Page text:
To ride to a single anchor means to have it easy; to swallow the anchor is to give up seafaring and settle ashore. An anchor to windward (sometimes sheet-anchor or kedge-anchor) is the same as a nest egg, something to fall back upon.
In coastal dialect, to go ashore with both anchors on the bows describes a inexcusable lack of competence."Bring your backside to an anchor" is a hearty, though vulgar invitation to take a seat.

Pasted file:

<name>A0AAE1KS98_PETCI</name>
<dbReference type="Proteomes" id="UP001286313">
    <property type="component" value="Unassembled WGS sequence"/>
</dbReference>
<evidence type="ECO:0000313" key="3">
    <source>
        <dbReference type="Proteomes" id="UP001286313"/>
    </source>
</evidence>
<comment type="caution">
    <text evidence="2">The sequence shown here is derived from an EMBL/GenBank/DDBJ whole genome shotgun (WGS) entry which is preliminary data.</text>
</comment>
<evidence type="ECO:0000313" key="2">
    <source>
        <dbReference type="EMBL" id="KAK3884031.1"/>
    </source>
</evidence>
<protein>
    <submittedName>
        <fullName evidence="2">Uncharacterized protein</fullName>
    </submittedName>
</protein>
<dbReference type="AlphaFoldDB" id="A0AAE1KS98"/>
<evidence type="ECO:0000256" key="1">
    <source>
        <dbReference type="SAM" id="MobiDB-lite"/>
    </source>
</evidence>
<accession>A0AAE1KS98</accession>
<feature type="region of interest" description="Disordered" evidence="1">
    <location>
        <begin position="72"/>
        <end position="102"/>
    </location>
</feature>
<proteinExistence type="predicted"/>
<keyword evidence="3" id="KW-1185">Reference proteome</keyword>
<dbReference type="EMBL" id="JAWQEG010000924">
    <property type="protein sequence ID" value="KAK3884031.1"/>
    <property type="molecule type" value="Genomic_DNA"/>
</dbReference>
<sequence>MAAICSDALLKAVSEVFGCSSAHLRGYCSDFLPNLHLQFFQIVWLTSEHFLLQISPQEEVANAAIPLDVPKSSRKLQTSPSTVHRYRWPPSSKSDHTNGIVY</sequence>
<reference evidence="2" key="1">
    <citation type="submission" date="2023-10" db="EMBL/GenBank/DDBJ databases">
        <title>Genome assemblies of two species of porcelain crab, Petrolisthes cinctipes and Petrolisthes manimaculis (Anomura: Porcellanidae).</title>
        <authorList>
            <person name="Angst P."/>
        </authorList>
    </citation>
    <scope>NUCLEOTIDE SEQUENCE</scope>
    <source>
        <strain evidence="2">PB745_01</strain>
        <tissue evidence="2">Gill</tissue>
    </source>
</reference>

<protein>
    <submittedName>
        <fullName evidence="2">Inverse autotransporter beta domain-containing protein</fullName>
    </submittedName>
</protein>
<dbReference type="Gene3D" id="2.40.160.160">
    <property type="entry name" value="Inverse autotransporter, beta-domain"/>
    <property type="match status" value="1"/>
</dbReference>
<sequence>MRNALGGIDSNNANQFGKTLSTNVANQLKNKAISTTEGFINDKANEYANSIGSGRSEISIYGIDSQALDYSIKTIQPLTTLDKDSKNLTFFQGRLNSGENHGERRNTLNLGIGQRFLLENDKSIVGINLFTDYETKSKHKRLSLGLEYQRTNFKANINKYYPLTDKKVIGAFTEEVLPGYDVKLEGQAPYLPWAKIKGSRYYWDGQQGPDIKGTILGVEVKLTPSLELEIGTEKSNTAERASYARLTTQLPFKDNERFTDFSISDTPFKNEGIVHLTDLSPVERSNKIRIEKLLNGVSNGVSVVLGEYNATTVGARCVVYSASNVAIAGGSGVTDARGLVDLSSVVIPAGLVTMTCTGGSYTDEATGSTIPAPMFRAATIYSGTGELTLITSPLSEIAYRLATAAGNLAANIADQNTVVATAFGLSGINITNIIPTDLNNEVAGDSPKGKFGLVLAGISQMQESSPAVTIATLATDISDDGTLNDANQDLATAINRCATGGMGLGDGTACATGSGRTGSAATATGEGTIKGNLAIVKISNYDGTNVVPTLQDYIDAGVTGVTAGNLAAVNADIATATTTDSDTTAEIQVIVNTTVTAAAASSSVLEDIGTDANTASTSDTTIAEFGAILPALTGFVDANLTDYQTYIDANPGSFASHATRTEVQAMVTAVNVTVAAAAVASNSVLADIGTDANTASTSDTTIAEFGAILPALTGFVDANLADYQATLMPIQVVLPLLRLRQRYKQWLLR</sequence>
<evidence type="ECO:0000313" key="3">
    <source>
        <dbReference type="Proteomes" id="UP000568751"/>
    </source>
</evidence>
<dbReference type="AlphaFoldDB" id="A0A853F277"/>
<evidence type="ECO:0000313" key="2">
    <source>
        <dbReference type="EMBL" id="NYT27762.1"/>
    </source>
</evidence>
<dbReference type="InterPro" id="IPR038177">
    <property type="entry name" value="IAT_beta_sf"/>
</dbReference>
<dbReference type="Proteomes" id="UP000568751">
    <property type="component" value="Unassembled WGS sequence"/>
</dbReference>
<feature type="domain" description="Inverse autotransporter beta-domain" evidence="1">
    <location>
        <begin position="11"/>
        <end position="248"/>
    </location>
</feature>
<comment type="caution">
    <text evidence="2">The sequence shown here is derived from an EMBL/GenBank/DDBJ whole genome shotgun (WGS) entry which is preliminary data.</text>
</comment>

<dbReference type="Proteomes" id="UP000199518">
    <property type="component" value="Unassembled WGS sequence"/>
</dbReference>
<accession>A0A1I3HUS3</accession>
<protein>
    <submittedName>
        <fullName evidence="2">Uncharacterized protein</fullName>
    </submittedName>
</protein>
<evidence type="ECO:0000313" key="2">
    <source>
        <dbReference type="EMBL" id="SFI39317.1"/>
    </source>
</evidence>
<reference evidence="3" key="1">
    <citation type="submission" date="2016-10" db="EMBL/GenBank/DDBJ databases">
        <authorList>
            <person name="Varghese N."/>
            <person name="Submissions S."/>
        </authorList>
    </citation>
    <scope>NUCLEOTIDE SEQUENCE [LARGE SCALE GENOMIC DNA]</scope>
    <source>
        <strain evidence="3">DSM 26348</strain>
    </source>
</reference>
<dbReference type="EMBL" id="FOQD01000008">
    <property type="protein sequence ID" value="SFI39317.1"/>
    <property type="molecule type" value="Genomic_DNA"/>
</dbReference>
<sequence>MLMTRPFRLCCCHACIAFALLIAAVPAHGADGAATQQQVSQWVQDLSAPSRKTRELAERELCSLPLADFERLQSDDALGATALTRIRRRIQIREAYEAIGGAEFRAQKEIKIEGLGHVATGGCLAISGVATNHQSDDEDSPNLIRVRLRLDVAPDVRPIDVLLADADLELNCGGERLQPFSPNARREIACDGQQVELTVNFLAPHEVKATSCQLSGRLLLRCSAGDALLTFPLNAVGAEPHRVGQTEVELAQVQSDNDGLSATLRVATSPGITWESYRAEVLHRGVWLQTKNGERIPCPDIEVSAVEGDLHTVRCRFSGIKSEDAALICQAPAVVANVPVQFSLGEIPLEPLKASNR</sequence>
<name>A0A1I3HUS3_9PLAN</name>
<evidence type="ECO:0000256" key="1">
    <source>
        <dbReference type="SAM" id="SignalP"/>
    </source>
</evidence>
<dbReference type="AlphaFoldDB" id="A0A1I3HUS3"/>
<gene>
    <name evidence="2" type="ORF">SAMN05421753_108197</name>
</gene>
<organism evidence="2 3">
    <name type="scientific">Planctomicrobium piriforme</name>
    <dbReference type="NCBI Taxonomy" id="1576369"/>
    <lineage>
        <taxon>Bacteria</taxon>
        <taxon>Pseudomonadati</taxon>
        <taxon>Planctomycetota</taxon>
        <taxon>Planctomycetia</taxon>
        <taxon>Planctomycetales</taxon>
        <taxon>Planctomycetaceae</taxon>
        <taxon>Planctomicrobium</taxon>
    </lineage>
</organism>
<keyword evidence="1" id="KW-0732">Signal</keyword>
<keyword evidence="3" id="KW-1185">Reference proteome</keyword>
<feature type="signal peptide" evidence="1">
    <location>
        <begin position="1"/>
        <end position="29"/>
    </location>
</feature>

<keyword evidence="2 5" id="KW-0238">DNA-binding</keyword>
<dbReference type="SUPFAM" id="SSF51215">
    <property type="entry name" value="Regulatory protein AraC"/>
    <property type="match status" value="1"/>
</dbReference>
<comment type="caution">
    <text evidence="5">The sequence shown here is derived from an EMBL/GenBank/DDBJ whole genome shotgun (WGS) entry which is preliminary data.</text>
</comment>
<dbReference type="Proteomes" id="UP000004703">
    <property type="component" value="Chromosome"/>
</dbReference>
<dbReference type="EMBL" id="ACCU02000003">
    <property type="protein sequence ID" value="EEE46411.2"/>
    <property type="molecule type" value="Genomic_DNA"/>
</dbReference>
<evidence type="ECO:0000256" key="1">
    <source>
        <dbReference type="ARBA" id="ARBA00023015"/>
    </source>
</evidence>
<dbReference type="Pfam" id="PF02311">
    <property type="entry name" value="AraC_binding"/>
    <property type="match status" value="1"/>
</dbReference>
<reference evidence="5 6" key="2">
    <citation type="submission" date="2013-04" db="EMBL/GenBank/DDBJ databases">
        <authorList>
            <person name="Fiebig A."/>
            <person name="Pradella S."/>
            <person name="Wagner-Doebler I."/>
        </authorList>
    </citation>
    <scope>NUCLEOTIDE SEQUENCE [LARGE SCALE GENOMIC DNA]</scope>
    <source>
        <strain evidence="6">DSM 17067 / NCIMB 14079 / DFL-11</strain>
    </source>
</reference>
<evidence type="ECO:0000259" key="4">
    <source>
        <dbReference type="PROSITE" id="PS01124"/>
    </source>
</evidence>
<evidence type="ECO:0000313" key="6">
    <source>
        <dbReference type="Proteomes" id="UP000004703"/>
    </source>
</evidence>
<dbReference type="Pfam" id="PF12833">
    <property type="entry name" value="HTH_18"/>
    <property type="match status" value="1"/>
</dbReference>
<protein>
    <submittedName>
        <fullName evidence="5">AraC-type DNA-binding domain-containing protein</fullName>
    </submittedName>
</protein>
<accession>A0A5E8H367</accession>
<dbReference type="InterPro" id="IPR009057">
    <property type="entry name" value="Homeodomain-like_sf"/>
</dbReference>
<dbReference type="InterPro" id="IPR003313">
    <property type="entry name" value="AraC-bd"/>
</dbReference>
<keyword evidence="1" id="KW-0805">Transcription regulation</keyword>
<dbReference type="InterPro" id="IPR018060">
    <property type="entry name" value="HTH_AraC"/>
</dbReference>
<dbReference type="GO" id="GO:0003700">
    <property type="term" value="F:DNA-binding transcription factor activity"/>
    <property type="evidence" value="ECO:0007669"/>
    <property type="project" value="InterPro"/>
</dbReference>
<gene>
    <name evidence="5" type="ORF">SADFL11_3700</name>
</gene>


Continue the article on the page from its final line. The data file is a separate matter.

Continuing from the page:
In addition to its obvious meanings, this word also means, in coastal speech, to place a weight upon something likely to blow away, or to fasten something firmly at the base. "Be sure you anchor that picnic cloth good and solid."
From: Sea Language Comes Ashore by Joanna Carver Colcord. Cornell Maritime Press, N. Y. 1945.
More information on Capt. Vancouver's exploration and lost anchor click here